Another study found that 40% of men that took sildenafil, experienced a reduction in refractory time, as opposed to just 13.3% of men who experienced the same when taking a placebo.

Having said this, a separate study found that whilst sildenafil increased the time that it takes to ejaculate, it had no effect on the male refractory period.

Verdict: There is evidence to prove that ED treatments such as sildenafil and tadalafil may reduce the refractory period, however, research doesn’t appear to be conclusive.


Does age affect a man’s refractory period?

All male sexual function begins to decline with age. Older men may need longer to get both physically and psychologically stimulated, than their younger counterparts. Additionally, they may require more time to recover from sex, extending the refractory period.

The refractory period a man experiences when young could also influence how the effects develop as they age. A man who experiences a longer refractory period as a teenager may find it increasingly difficult to perform sexually after orgasm for longer periods of time as they age. 


Do psychological reasons play a part?

Various psychological factors, such as performance anxiety, can play a part in the extended duration of the male refractory period. For some men, reaching sexual climax represents a well-deserved release, and the thought of performing again within a short period of time can be a daunting experience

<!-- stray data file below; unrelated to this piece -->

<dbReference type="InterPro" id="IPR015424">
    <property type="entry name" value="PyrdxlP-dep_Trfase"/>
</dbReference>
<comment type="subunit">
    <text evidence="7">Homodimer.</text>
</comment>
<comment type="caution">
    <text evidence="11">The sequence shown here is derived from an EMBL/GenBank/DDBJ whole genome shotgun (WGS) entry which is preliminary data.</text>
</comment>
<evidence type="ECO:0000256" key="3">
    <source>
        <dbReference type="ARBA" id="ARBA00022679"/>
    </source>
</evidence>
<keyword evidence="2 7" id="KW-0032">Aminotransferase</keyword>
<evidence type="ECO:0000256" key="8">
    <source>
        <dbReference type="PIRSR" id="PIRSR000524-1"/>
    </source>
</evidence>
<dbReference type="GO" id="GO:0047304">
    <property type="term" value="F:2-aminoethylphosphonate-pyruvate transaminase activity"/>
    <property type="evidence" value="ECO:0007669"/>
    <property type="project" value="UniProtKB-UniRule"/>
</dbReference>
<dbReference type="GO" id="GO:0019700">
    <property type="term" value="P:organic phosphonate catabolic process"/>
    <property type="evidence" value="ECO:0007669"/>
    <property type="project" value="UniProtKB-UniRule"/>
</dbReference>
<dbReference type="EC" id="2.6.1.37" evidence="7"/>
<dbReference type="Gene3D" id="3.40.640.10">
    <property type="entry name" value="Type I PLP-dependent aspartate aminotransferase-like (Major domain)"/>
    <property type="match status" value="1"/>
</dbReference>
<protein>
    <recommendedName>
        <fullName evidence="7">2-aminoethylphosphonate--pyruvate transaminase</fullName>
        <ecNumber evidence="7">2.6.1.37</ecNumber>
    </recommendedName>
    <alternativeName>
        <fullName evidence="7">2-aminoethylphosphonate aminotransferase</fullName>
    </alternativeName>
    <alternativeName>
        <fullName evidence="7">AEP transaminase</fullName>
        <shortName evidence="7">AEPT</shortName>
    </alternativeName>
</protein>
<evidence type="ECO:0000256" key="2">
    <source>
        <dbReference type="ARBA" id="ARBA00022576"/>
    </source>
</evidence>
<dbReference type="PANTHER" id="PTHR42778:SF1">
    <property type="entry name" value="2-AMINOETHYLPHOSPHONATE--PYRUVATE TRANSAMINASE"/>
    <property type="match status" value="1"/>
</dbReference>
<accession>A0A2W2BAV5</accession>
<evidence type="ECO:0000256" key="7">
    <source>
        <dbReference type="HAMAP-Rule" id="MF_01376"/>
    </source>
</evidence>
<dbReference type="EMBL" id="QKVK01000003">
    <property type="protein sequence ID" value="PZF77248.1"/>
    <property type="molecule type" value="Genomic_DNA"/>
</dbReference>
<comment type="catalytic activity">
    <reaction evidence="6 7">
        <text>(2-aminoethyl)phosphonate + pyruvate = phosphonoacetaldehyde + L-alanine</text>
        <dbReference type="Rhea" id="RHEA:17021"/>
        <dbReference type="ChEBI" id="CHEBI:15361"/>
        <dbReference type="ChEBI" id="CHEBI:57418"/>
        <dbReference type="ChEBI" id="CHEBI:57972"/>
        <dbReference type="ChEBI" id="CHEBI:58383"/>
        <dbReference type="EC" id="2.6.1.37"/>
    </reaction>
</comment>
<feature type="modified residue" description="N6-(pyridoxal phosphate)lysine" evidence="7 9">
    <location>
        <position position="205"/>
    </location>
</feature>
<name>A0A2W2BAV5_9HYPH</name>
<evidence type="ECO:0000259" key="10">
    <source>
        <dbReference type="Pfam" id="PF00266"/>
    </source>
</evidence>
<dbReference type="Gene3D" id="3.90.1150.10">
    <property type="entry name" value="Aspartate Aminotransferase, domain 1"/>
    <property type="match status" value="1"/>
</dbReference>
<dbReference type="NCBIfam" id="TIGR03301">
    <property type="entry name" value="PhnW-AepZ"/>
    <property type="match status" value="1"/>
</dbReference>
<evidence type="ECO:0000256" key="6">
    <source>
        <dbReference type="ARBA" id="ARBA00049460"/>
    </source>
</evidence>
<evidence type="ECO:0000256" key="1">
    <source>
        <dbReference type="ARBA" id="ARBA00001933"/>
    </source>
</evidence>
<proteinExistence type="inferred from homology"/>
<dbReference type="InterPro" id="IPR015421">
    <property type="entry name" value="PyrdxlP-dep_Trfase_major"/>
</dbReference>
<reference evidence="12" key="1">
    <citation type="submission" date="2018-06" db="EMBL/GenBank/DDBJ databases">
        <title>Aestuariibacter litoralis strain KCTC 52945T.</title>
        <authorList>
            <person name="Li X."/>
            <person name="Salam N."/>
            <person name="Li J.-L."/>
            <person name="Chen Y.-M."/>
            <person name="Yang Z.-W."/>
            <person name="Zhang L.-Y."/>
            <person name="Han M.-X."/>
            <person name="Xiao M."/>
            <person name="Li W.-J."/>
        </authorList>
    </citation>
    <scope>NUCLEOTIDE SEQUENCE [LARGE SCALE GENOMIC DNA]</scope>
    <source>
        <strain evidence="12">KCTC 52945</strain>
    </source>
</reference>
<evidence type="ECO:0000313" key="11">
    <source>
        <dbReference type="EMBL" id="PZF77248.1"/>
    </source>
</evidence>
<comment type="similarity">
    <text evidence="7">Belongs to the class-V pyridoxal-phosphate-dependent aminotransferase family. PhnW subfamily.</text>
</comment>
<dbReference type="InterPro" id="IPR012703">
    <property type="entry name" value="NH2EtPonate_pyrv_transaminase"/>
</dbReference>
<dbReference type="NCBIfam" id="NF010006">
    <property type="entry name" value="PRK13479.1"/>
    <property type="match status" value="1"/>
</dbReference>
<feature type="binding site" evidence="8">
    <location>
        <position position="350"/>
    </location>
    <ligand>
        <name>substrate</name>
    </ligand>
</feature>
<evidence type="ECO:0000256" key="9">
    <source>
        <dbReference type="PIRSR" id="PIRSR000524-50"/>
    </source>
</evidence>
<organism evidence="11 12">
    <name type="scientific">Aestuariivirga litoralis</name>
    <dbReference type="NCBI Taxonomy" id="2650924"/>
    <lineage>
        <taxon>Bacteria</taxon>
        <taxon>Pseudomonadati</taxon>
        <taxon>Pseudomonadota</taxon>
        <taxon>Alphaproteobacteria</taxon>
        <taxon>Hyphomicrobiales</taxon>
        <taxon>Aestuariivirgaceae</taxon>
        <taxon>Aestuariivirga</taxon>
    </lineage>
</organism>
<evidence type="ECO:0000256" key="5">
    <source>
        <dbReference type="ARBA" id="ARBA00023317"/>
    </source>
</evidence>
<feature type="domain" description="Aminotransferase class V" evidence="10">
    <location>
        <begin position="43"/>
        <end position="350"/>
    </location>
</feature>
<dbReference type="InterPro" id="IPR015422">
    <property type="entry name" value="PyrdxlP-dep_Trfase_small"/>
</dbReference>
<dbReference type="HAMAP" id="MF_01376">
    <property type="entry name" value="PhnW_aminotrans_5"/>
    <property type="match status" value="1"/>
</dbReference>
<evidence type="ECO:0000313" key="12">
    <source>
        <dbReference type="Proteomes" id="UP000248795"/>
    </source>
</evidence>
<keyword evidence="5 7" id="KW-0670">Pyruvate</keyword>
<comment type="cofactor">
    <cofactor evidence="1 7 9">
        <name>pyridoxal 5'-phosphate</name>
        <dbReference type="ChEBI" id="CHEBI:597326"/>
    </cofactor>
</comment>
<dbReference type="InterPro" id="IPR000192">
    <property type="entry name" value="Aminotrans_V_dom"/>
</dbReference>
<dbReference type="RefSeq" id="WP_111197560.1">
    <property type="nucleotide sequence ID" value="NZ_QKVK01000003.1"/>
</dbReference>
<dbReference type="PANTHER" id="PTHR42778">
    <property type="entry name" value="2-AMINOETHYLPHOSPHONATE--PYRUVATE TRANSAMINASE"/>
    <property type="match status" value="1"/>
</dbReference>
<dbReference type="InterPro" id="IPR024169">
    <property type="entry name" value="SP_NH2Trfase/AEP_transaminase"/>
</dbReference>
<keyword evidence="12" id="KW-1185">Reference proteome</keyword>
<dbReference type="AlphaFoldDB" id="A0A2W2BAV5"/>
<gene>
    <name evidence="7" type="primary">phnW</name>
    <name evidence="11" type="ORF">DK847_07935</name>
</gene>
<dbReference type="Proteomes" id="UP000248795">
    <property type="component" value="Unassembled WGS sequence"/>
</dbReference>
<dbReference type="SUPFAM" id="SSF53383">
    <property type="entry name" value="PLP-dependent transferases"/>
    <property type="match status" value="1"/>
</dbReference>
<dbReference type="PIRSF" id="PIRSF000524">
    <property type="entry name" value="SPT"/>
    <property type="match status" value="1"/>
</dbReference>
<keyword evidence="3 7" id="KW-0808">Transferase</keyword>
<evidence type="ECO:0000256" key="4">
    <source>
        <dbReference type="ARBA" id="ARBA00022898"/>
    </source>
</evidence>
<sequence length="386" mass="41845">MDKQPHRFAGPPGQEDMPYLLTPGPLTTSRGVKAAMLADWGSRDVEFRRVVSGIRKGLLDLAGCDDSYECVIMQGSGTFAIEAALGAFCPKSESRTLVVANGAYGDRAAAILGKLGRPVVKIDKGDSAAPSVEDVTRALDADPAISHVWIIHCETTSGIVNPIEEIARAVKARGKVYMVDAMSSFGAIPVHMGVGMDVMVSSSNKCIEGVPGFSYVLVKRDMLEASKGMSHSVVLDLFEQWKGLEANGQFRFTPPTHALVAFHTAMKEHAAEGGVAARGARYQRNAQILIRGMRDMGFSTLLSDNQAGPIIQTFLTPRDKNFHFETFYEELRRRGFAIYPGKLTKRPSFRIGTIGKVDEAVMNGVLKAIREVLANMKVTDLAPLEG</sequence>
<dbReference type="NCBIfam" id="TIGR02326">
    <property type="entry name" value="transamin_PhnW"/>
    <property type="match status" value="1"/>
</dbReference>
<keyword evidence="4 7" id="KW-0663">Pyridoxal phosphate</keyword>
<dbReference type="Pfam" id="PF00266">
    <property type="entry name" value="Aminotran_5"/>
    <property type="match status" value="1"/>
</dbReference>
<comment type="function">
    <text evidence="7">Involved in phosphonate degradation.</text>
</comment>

The level of attraction and desire that you feel for your partner may also play a part – for example, if you are not sexually attracted to the individual that you are sharing a sexual experience with, it may be difficult for you to achieve an erection in the time following your orgasm.


What else can affect the refractory period?

There are a virtually infinite number of influences upon your individual refractory period response. Whether physical, chemical, or psychological, the impact of your age, excitement levels and internal response mechanisms each play an important role in when you’re ready for subsequent bouts of sexual intimacy. 

Here are some of the other common factors that can dictate a man’s ability to engage in renewed sexual activity post-orgasm:

Your mood